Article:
The rotating cage was hailed as the major humane improvement of the ritual animal slaughter, as before the cattle was hang by the hind leg and forced to raise the head to expose its neck. The hoist was operated until the steer was hanging suspended by the leg with its face partly on the floor. The slaughterhouse worker turned the hose on the animal's face and neck and then the butcher's assistant plunged both his hands into the steer's eyes until the eyes were displaced by being pushed back into the head. He then grasped the sides of the eye sockets and held the animal that way while the man who performs the kosher slaughter stepped forward to cut the steer's throat. The hoist was then operated again until the animal's head was several feet from the floor and the animal was moved along the motor driven line, hanging head downward, its full body weight suspended by the shackled hind leg. When the convulsing body of the animal reached the end of the rotating hoist, it was dumped on the floor.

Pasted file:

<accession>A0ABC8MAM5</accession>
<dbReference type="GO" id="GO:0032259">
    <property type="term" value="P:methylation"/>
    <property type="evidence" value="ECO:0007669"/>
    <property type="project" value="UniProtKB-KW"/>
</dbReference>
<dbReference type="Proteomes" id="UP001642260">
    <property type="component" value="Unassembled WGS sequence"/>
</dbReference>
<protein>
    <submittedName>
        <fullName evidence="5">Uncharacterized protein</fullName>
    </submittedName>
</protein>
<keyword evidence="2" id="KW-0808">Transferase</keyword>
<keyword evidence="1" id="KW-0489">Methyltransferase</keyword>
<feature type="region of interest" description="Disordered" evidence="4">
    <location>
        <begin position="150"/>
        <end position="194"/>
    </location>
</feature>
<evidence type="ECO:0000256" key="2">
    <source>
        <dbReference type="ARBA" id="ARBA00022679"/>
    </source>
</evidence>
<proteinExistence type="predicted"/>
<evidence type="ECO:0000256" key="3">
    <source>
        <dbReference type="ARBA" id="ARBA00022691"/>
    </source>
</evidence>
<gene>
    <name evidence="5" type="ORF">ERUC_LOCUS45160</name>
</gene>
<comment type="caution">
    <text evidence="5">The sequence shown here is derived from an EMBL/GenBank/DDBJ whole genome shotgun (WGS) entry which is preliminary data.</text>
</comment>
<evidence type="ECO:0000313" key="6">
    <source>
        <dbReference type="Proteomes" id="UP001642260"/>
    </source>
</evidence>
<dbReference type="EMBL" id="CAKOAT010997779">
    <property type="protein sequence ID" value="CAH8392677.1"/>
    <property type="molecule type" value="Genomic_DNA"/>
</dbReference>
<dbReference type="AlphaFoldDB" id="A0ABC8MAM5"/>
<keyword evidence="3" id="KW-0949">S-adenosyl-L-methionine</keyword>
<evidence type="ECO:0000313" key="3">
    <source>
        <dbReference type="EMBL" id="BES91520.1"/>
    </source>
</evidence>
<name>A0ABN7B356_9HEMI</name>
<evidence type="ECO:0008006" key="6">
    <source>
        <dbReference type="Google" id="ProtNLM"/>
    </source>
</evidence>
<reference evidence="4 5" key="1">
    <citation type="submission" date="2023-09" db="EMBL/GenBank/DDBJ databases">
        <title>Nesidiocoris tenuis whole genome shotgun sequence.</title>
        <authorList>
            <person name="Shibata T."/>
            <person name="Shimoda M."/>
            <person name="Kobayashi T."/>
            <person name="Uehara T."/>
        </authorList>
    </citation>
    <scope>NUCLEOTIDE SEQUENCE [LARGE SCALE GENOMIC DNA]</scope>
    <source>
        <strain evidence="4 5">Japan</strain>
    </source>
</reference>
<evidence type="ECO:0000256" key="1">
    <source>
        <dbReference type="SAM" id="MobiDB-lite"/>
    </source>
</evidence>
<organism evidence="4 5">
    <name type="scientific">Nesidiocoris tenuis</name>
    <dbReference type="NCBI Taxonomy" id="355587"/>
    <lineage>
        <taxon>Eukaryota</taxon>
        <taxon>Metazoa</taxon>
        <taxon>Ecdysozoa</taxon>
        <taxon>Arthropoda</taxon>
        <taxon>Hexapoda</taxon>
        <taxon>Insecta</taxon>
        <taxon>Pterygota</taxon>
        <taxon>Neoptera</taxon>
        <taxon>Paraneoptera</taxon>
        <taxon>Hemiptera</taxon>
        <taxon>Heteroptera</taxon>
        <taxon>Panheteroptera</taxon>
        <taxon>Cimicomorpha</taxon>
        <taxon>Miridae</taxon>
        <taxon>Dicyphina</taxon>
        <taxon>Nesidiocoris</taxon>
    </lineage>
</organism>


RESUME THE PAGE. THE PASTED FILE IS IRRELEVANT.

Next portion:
When the butchers in the religious abattoirs had difficulties with an animal to be slaughtered, they forced a long heavy stick into its rectum, as his immobilizes the animal, making its spine to arch.
But can they suffer?
The controversy about animal suffering has a long history. In his Summa Theologica (1267-1273) Saint Thomas Aquinas (1225-1274) maintains that the killing of animals is in congruence with Biblical precepts and concludes that
‘God does not ask humans what they do with their oxen and other animals.’
Jeremy Bentham (1748-1832), an intellectual heir of David Hume, incisive and compassionate, in his famous polemics against Saint Thomas Aquinas concludes that the question is not whether animals can think, but can they suffer?